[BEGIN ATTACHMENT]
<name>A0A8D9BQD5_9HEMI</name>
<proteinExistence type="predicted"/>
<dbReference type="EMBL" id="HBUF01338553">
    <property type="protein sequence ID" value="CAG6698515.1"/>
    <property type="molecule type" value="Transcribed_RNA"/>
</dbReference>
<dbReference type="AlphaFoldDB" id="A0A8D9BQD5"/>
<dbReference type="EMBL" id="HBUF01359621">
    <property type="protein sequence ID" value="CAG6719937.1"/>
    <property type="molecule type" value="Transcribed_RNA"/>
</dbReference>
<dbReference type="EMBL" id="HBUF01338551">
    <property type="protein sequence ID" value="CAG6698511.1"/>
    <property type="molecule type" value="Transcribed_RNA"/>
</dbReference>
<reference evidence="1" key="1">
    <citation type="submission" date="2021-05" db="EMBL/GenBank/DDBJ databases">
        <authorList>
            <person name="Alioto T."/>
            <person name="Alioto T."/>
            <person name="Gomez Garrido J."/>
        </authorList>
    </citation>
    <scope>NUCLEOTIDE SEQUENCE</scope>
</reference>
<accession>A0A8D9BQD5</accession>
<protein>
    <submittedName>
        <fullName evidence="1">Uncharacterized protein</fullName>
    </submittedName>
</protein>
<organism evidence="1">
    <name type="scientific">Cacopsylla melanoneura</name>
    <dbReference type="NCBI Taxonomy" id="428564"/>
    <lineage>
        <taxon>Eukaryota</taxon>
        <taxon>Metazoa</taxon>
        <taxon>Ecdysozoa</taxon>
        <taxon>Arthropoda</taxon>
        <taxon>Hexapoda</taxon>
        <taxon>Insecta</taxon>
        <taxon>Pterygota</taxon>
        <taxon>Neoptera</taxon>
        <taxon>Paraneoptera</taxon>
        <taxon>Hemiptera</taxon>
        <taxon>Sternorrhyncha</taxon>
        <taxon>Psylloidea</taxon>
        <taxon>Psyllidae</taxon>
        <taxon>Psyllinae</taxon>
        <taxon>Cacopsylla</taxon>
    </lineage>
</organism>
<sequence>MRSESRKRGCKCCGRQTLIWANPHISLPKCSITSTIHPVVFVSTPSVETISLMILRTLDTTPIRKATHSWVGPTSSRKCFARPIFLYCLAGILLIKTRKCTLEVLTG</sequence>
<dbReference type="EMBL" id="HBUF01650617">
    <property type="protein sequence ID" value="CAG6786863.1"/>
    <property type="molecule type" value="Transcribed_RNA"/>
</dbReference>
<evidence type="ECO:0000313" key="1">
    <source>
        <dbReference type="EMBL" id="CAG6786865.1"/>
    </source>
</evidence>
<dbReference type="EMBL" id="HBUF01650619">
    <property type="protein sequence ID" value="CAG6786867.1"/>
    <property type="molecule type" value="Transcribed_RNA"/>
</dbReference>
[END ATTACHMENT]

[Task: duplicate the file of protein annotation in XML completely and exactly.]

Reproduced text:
<name>A0A8D9BQD5_9HEMI</name>
<proteinExistence type="predicted"/>
<dbReference type="EMBL" id="HBUF01338553">
    <property type="protein sequence ID" value="CAG6698515.1"/>
    <property type="molecule type" value="Transcribed_RNA"/>
</dbReference>
<dbReference type="AlphaFoldDB" id="A0A8D9BQD5"/>
<dbReference type="EMBL" id="HBUF01359621">
    <property type="protein sequence ID" value="CAG6719937.1"/>
    <property type="molecule type" value="Transcribed_RNA"/>
</dbReference>
<dbReference type="EMBL" id="HBUF01338551">
    <property type="protein sequence ID" value="CAG6698511.1"/>
    <property type="molecule type" value="Transcribed_RNA"/>
</dbReference>
<reference evidence="1" key="1">
    <citation type="submission" date="2021-05" db="EMBL/GenBank/DDBJ databases">
        <authorList>
            <person name="Alioto T."/>
            <person name="Alioto T."/>
            <person name="Gomez Garrido J."/>
        </authorList>
    </citation>
    <scope>NUCLEOTIDE SEQUENCE</scope>
</reference>
<accession>A0A8D9BQD5</accession>
<protein>
    <submittedName>
        <fullName evidence="1">Uncharacterized protein</fullName>
    </submittedName>
</protein>
<organism evidence="1">
    <name type="scientific">Cacopsylla melanoneura</name>
    <dbReference type="NCBI Taxonomy" id="428564"/>
    <lineage>
        <taxon>Eukaryota</taxon>
        <taxon>Metazoa</taxon>
        <taxon>Ecdysozoa</taxon>
        <taxon>Arthropoda</taxon>
        <taxon>Hexapoda</taxon>
        <taxon>Insecta</taxon>
        <taxon>Pterygota</taxon>
        <taxon>Neoptera</taxon>
        <taxon>Paraneoptera</taxon>
        <taxon>Hemiptera</taxon>
        <taxon>Sternorrhyncha</taxon>
        <taxon>Psylloidea</taxon>
        <taxon>Psyllidae</taxon>
        <taxon>Psyllinae</taxon>
        <taxon>Cacopsylla</taxon>
    </lineage>
</organism>
<sequence>MRSESRKRGCKCCGRQTLIWANPHISLPKCSITSTIHPVVFVSTPSVETISLMILRTLDTTPIRKATHSWVGPTSSRKCFARPIFLYCLAGILLIKTRKCTLEVLTG</sequence>
<dbReference type="EMBL" id="HBUF01650617">
    <property type="protein sequence ID" value="CAG6786863.1"/>
    <property type="molecule type" value="Transcribed_RNA"/>
</dbReference>
<evidence type="ECO:0000313" key="1">
    <source>
        <dbReference type="EMBL" id="CAG6786865.1"/>
    </source>
</evidence>
<dbReference type="EMBL" id="HBUF01650619">
    <property type="protein sequence ID" value="CAG6786867.1"/>
    <property type="molecule type" value="Transcribed_RNA"/>
</dbReference>